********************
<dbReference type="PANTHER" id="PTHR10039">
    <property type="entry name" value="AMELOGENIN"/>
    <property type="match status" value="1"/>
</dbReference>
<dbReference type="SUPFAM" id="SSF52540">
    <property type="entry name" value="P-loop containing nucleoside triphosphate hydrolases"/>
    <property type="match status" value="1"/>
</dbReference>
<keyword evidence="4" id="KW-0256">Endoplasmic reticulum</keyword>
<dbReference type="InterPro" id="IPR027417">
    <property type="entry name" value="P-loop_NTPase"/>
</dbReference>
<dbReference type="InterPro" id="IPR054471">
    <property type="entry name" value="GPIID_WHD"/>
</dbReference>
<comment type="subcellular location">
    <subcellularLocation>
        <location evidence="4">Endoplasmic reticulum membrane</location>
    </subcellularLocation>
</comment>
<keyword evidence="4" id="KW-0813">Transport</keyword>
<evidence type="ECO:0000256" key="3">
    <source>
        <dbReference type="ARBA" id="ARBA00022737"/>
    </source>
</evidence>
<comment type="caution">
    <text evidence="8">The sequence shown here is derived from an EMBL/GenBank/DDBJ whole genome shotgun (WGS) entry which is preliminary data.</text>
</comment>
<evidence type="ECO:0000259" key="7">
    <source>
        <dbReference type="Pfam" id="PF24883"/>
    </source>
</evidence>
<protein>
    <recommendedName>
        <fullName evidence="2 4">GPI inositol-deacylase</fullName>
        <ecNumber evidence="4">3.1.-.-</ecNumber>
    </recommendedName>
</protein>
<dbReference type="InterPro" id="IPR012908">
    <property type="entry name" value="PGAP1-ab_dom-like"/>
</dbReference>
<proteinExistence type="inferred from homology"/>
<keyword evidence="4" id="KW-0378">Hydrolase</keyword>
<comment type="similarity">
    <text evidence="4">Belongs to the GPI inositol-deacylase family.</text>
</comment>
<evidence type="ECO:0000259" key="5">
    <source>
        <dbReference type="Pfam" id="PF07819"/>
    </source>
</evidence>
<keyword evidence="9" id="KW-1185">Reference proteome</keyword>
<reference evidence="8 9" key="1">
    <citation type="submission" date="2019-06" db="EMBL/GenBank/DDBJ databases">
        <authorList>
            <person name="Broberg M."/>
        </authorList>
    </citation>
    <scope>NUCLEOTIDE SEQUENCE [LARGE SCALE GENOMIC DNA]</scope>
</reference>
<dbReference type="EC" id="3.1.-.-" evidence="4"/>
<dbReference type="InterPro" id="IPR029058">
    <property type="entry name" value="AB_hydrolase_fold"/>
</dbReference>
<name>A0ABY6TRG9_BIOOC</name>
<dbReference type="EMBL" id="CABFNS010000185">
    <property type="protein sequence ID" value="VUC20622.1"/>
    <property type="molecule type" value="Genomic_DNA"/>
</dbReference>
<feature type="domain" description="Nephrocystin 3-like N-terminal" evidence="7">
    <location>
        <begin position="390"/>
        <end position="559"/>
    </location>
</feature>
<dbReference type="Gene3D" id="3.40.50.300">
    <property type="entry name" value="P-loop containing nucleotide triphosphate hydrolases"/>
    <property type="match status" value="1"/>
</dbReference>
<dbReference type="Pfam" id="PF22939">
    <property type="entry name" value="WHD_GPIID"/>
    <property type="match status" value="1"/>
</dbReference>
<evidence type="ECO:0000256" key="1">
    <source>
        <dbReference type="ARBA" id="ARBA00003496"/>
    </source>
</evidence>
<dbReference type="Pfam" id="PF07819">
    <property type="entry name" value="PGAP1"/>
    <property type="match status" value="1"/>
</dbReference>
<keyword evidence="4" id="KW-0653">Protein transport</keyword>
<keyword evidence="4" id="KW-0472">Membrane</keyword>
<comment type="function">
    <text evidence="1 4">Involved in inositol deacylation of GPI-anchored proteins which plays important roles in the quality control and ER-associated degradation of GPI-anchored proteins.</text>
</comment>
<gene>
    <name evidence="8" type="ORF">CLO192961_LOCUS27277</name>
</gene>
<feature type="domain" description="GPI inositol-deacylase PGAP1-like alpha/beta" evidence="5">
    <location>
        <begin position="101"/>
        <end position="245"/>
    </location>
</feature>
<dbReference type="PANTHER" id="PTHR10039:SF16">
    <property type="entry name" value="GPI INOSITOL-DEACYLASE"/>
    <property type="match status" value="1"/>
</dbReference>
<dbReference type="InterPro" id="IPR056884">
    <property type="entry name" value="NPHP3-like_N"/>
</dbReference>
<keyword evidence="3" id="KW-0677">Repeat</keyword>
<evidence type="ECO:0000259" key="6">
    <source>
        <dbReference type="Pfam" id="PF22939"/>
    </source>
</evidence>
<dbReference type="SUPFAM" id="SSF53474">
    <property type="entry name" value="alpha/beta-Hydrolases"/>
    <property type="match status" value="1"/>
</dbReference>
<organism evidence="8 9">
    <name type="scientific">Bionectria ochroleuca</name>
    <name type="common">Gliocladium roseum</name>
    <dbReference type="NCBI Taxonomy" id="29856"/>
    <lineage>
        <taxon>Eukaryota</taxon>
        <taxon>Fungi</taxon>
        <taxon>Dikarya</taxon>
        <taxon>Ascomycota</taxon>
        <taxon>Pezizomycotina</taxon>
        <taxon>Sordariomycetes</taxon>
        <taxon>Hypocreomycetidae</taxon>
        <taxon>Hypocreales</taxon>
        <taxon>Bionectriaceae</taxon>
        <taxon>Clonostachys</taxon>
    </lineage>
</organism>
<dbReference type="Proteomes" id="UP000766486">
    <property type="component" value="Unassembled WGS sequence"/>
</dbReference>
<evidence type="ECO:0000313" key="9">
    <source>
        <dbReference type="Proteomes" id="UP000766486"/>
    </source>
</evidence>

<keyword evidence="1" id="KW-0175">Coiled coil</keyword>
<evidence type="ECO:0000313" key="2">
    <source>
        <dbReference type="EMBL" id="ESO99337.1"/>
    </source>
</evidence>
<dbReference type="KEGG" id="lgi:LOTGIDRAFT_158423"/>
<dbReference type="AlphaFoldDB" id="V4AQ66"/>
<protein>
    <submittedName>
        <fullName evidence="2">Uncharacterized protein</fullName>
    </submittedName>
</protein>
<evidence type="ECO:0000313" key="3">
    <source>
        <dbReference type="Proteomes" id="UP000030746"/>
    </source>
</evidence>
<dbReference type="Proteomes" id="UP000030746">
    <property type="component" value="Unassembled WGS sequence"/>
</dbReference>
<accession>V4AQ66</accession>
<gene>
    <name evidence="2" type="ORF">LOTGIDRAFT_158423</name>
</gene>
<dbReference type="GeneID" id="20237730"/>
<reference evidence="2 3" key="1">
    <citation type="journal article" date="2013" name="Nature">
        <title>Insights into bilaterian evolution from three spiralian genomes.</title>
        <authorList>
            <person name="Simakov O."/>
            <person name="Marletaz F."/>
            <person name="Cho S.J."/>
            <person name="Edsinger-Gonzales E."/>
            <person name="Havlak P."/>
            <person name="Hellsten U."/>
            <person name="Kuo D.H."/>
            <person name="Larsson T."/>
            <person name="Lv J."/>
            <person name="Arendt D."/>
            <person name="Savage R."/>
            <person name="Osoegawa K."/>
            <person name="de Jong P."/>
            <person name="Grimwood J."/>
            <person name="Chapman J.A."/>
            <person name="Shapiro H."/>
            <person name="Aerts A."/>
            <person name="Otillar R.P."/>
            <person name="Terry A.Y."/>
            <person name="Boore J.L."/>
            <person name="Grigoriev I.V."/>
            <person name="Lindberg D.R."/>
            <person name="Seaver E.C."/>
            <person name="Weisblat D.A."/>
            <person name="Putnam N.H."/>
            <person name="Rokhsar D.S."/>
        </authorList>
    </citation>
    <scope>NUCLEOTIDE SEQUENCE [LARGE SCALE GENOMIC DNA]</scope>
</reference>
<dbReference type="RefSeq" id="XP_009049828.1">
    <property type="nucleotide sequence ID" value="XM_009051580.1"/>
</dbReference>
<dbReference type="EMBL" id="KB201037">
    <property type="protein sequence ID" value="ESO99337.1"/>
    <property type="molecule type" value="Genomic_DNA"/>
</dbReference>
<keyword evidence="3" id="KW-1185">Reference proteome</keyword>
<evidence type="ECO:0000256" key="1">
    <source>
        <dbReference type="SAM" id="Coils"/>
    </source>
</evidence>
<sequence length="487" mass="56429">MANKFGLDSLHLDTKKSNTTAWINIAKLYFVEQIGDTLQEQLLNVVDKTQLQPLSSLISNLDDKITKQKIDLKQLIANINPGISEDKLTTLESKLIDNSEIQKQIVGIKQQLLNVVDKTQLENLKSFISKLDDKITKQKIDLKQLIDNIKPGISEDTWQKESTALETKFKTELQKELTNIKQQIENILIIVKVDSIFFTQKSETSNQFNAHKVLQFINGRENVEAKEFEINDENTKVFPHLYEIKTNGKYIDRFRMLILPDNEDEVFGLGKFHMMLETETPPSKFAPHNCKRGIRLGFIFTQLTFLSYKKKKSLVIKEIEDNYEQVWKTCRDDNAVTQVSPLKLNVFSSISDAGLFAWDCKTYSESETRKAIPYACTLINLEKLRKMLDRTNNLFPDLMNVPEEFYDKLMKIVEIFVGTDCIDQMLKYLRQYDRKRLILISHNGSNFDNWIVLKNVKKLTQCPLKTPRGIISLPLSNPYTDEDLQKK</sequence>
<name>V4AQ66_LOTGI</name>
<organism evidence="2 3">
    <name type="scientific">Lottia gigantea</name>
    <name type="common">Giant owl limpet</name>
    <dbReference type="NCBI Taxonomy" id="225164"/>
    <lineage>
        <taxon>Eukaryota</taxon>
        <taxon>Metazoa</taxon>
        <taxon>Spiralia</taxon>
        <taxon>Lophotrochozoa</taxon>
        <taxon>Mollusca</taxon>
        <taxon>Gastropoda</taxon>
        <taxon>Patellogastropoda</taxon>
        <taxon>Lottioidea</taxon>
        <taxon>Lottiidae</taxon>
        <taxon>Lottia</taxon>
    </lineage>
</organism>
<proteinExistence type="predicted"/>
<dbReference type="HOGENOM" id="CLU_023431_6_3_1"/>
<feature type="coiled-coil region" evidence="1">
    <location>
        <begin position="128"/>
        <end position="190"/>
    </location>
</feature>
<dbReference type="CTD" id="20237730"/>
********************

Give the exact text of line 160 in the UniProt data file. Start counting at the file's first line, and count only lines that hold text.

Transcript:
    <submittedName>